How to Plan a Kayak Fishing Trip

Kayak fishing is arguably the best way to broaden your horizons as an angler. Fishing expert Christian Nelson breaks down all you need to know about planning a float.

Someone kayaks on open water, heading away from the camera. The sun sets before them and they and their fishing gear are silhouetted.

Photo by Kal Visuals

Kayak fishing is arguably the best way to broaden your horizons as an angler. A decent fishing kayak is pretty affordable, and it opens a ton of opportunities. With a kayak, you can explore your area and fish in places that others can’t, and this leads to some awesome days on the water. One of my favorite fishing trips to take is a float trip down Burnt Corn Creek, a medium-sized creek in my hometown. Almost anywhere in the country, you’ll be able to find a creek that is relatively similar somewhere in your area, and they provide an awesome kayak fishing experience. Finding a place like this and coming up with a float plan is sometimes easier said than done though, so let’s break down exactly how I go about planning a trip.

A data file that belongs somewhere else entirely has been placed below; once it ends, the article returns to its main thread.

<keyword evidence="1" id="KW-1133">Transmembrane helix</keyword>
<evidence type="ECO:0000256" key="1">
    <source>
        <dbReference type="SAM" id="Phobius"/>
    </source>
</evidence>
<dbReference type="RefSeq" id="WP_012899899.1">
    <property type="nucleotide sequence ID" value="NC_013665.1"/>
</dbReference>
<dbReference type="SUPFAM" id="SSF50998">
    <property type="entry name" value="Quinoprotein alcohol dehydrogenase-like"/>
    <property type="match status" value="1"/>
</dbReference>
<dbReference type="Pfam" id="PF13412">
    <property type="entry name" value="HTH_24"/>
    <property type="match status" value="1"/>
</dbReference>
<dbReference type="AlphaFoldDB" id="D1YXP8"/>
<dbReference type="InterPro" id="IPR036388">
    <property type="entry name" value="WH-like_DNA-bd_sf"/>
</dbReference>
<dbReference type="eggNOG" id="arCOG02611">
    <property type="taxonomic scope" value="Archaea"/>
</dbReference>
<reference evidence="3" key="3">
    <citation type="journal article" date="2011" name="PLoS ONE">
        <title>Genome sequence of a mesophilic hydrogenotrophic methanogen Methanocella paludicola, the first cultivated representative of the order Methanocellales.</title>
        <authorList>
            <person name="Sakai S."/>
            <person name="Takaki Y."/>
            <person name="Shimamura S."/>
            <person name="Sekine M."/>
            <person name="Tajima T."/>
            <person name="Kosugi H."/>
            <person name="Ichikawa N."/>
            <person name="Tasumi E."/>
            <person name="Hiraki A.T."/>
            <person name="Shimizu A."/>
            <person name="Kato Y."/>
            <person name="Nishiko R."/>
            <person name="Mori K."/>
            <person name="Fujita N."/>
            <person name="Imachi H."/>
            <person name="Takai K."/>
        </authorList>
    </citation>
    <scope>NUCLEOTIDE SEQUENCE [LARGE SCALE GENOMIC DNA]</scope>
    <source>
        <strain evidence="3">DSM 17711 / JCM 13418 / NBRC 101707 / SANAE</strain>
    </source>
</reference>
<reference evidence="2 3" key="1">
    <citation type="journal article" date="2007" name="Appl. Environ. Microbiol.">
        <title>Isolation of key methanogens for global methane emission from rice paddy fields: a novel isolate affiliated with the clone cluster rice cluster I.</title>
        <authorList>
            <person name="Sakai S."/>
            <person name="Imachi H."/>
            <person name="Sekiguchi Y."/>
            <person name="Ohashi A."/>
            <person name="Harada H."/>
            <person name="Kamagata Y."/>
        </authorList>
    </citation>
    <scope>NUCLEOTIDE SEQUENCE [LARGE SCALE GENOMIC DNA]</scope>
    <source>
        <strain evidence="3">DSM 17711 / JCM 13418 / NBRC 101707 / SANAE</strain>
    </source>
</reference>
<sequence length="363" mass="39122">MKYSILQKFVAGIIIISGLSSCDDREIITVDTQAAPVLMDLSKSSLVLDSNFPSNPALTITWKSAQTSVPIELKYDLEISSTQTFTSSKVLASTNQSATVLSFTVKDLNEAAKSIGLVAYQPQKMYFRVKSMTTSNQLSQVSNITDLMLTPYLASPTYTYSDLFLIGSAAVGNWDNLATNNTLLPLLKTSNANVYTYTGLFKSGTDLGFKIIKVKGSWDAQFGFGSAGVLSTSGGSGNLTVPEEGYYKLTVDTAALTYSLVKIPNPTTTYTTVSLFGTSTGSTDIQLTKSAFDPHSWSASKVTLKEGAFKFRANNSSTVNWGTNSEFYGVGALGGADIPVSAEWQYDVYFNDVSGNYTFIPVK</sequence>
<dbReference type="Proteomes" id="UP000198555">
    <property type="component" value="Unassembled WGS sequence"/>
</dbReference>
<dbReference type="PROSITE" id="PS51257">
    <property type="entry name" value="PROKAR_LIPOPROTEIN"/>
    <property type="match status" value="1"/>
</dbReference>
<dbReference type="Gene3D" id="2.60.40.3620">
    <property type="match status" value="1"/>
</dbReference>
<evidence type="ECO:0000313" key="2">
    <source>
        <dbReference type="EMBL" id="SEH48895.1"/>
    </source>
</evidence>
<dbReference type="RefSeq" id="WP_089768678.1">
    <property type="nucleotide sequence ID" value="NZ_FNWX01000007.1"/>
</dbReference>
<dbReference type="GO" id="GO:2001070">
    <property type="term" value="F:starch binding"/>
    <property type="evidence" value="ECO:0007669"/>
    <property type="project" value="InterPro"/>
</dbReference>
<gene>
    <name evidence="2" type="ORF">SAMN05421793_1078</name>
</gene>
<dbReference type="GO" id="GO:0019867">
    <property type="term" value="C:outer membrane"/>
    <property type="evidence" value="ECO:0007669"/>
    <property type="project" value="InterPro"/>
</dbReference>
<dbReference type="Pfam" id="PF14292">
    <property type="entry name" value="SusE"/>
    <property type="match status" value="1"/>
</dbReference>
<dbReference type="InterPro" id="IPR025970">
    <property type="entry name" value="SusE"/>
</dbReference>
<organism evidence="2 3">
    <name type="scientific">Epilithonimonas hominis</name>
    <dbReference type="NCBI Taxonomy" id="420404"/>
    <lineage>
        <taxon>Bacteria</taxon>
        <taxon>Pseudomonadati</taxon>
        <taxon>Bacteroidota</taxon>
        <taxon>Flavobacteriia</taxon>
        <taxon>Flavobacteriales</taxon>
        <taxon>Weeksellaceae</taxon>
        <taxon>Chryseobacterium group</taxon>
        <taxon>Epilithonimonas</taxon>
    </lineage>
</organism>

Getting Started

For starters, you’re going to need a kayak! An entry-level fishing kayak that will last can often be found around the $500-$600 mark (believe it or not, a Curated expert can actually help you find one!). Kayaks at prices above this offer luxuries like increased stability, more storage, and other bonuses, but an affordable one will get you started.